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Could The Ebola Outbreak Spread To Europe Or The U.S.?

On the lookout for SARS, an employee checks a baby's temperature at the Ben Gurion Airport in Israel, in 2003. The deadly virus quickly spread around the world once it reached Hong Kong, a central travel hub.
Nir Elias
On the lookout for SARS, an employee checks a baby's temperature at the Ben Gurion Airport in Israel, in 2003. The deadly virus quickly spread around the world once it reached Hong Kong, a central travel hub.

Ebola headlines this past week make the hair stand up on the back of your neck.

"Ebola Epidemic In West Africa 'Out Of Control,' " CNN said Monday. "Doctors Aren't Sure How To Stop Africa's Deadliest Ebola Outbreak," Shots reported.

And it's true: The outbreak in West Africa is the largest in history. Nearly 500 people have caught the hemorrhagic virus in Guinea, Liberia and Sierra Leone. The death toll so far is 338, the World Health Organization said Tuesday.

So should Europe and the U.S. begin worrying about the virus?

"The chance of Ebola spreading out of West Africa is very, very low," says infectious disease specialist Kamran Khan, with St. Michael's Hospital in Toronto. "But if it did spread, Paris is probably the first city on the list."

Paris? Why single out that city?

To answer that, let's back up a bit.

Khan and his team have spent years figuring out how viruses and bacteria move around the globe. "We look at many outbreaks and decide what paths they're going take," he tells Shots. "The big question is whether sick people are going to get on a plane and spread the disease."

That answer, he has found, depends largely on two factors: How many people are infected, and the degree of travel from the outbreak area.

Take SARS, for example, the respiratory virus that can spread through water droplets when a person coughs or sneezes. When SARS first appeared in 2002, it was isolated to rural China. So it spread slowly.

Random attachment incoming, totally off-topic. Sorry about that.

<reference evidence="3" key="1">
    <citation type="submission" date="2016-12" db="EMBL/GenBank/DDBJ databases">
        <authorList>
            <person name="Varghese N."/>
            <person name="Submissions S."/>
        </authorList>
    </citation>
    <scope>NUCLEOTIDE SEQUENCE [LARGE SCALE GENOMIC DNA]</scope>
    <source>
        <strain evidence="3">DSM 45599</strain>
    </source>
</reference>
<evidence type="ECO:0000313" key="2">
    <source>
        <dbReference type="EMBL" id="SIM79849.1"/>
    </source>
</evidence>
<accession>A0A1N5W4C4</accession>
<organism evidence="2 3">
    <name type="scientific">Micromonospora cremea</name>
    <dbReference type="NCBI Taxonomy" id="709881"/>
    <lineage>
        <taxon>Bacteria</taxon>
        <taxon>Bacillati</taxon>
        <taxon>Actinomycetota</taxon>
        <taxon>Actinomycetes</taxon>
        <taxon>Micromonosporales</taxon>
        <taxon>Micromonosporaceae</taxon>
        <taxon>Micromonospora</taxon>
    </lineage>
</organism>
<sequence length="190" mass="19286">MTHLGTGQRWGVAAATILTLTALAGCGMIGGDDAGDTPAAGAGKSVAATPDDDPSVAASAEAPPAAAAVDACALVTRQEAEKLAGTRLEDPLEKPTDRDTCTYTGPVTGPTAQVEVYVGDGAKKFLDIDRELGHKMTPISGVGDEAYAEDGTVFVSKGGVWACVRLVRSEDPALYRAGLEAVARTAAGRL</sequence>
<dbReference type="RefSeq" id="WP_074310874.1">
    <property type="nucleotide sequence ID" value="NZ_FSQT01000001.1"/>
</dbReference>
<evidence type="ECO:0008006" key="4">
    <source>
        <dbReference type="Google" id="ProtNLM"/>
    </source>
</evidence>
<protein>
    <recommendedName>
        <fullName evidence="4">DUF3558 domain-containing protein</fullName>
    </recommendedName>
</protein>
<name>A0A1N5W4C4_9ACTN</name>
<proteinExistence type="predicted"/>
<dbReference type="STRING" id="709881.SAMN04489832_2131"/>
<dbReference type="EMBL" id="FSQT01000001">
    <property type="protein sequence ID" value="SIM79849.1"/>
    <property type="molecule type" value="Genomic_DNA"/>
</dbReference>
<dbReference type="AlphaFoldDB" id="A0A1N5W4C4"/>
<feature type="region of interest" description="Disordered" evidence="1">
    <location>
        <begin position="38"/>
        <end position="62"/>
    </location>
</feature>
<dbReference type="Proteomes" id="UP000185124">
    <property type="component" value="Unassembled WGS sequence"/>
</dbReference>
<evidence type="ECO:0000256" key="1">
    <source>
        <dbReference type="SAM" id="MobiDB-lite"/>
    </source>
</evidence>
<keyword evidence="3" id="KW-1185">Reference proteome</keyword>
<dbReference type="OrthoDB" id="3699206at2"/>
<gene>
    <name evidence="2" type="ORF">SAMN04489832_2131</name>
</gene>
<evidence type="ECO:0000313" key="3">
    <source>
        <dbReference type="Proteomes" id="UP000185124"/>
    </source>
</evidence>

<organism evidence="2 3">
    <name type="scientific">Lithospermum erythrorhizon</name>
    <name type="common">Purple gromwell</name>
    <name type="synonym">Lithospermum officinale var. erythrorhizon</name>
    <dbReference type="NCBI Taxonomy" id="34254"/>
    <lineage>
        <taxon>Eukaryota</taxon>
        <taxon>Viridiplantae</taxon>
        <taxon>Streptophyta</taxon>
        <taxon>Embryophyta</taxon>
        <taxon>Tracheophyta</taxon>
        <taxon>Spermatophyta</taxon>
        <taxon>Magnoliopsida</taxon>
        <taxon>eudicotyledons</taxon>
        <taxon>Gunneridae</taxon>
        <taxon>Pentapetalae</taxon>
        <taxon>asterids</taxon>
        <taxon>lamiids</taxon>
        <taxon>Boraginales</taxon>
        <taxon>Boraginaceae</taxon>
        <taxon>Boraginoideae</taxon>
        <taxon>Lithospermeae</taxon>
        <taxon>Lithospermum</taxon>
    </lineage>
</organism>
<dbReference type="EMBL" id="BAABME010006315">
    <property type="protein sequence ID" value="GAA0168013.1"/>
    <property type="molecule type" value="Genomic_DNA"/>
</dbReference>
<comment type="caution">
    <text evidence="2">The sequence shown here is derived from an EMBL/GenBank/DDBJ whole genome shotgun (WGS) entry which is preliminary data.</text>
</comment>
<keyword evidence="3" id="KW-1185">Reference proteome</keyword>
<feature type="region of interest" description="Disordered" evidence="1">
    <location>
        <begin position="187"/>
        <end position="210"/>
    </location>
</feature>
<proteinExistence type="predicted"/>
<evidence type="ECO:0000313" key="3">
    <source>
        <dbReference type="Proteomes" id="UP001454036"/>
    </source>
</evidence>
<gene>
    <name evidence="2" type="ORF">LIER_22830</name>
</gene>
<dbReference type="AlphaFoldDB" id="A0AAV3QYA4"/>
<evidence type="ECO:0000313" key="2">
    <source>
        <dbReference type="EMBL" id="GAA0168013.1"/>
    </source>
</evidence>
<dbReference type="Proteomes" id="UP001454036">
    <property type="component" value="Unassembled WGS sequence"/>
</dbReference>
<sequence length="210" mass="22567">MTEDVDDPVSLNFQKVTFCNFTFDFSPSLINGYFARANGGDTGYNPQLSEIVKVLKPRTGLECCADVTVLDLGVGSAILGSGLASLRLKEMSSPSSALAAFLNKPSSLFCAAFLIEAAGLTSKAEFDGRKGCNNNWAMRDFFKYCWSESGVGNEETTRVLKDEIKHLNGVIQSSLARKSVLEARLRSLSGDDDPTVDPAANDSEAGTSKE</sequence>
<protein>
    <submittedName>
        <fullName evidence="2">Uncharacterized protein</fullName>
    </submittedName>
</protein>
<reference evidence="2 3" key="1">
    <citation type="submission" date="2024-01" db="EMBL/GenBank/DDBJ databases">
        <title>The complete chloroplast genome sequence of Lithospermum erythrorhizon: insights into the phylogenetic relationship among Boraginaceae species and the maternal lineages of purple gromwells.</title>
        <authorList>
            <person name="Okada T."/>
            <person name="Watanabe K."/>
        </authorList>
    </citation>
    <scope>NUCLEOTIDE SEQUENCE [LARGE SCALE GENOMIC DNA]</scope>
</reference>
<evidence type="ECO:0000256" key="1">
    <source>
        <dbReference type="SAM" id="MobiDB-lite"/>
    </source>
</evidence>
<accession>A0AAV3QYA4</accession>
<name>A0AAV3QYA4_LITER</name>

After about four months, a doctor brought SARS to Hong Kong. The outbreak quickly worsened.

"The airport in Hong Kong is a major, major international hub," Khan says. "You could see SARS start spreading rapidly around the world from there."

The virus jumped from Hong Kong to Vietnam and Thailand. It crossed the Pacific Ocean to Canada and the U.S. Eventually, it reached several countries in Europe. More than 8,000 people caught the virus.

But critical differences between SARS and Ebola make the Ebola virus much less threatening, Khan says.

The major city affected by the Ebola outbreak is Conakry, Guinea, home to about a million people and an international airport. But it's not a central hub, like Hong Kong International Airport or Chicago O'Hare.

"The volume of travel in the Conakry airport is low," Khan says. "Most of the flights are local. But 10 percent of the traffic goes to Paris." That would make Paris the likeliest place for Ebola to arrive.

And it is a possibility. After a person is infected with Ebola, symptoms could appear within two days — or take up to 21 days, Khan says. So a person infected in Guinea could hop on a plane and bring Ebola to, say, France or another international destination.

Even if that happens, the odds of fellow passengers catching the virus are extremely low, says Dr. Mark Gendreau, who specializes in aviation medicine at Lahey Medical Center in Peabody, Mass.

Several cases support this claim.

In 1996, a Gabon man with clear symptoms of Ebola boarded a plane to Johannesburg to seek medical treatment. He had a fever above 105 degrees Fahrenheit and signs of internal bleeding.

The man eventually made it to a hospital in South Africa. He did not infect anyone during his flight or other travels, the European Centre for Disease Prevention and Control reported.

Why? Unlike SARS, Ebola doesn't pass easily from person to person. "Transmission requires very close contact with bodily fluids, like blood or mucus," Gendreau says. "You need prolonged contact with somebody."

There's another case that argues against Ebola spreading because of airline travel.

In 2004, a businessman visiting Sierra Leone flew to London and then the U.S. He had a fever, diarrhea and back pain. When he reached his hometown in New Jersey, he went straight to a hospital.

The diagnosis was Lassa fever — another hemorrhagic virus that, like Ebola, is transmitted through bodily contact. The Centers for Disease Control and Prevention tracked down 188 people who had close contact with the man during his travels, including 19 passengers on the flight from London to Newark. The CDC reported that none of them caught the virus.

Copyright 2021 NPR. To see more, visit

Michaeleen Doucleff, PhD, is a correspondent for NPR's Science Desk. For nearly a decade, she has been reporting for the radio and the web for NPR's global health outlet, Goats and Soda. Doucleff focuses on disease outbreaks, cross-cultural parenting, and women and children's health.
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